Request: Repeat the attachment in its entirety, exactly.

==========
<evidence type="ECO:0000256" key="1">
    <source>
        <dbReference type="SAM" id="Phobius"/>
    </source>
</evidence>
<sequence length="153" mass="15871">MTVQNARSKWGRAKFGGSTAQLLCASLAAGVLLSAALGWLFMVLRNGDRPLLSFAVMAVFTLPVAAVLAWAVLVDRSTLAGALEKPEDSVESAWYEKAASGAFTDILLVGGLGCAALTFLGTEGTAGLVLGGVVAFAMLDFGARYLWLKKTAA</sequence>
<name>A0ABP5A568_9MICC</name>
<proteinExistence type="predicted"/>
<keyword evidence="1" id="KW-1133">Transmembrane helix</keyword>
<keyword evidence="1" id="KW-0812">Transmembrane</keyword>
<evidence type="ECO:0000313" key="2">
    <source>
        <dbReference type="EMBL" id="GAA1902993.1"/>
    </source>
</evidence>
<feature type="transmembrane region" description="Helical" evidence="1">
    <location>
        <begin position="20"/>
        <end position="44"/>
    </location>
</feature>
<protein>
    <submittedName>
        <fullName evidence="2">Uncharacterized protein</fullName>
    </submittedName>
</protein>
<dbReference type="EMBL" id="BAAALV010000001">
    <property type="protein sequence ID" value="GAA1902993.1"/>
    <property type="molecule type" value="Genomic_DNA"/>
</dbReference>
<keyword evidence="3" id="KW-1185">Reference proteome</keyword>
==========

<evidence type="ECO:0000256" key="1">
    <source>
        <dbReference type="SAM" id="Phobius"/>
    </source>
</evidence>
<sequence length="153" mass="15871">MTVQNARSKWGRAKFGGSTAQLLCASLAAGVLLSAALGWLFMVLRNGDRPLLSFAVMAVFTLPVAAVLAWAVLVDRSTLAGALEKPEDSVESAWYEKAASGAFTDILLVGGLGCAALTFLGTEGTAGLVLGGVVAFAMLDFGARYLWLKKTAA</sequence>
<name>A0ABP5A568_9MICC</name>
<proteinExistence type="predicted"/>
<keyword evidence="1" id="KW-1133">Transmembrane helix</keyword>
<keyword evidence="1" id="KW-0812">Transmembrane</keyword>
<evidence type="ECO:0000313" key="2">
    <source>
        <dbReference type="EMBL" id="GAA1902993.1"/>
    </source>
</evidence>
<feature type="transmembrane region" description="Helical" evidence="1">
    <location>
        <begin position="20"/>
        <end position="44"/>
    </location>
</feature>
<protein>
    <submittedName>
        <fullName evidence="2">Uncharacterized protein</fullName>
    </submittedName>
</protein>
<dbReference type="EMBL" id="BAAALV010000001">
    <property type="protein sequence ID" value="GAA1902993.1"/>
    <property type="molecule type" value="Genomic_DNA"/>
</dbReference>
<keyword evidence="3" id="KW-1185">Reference proteome</keyword>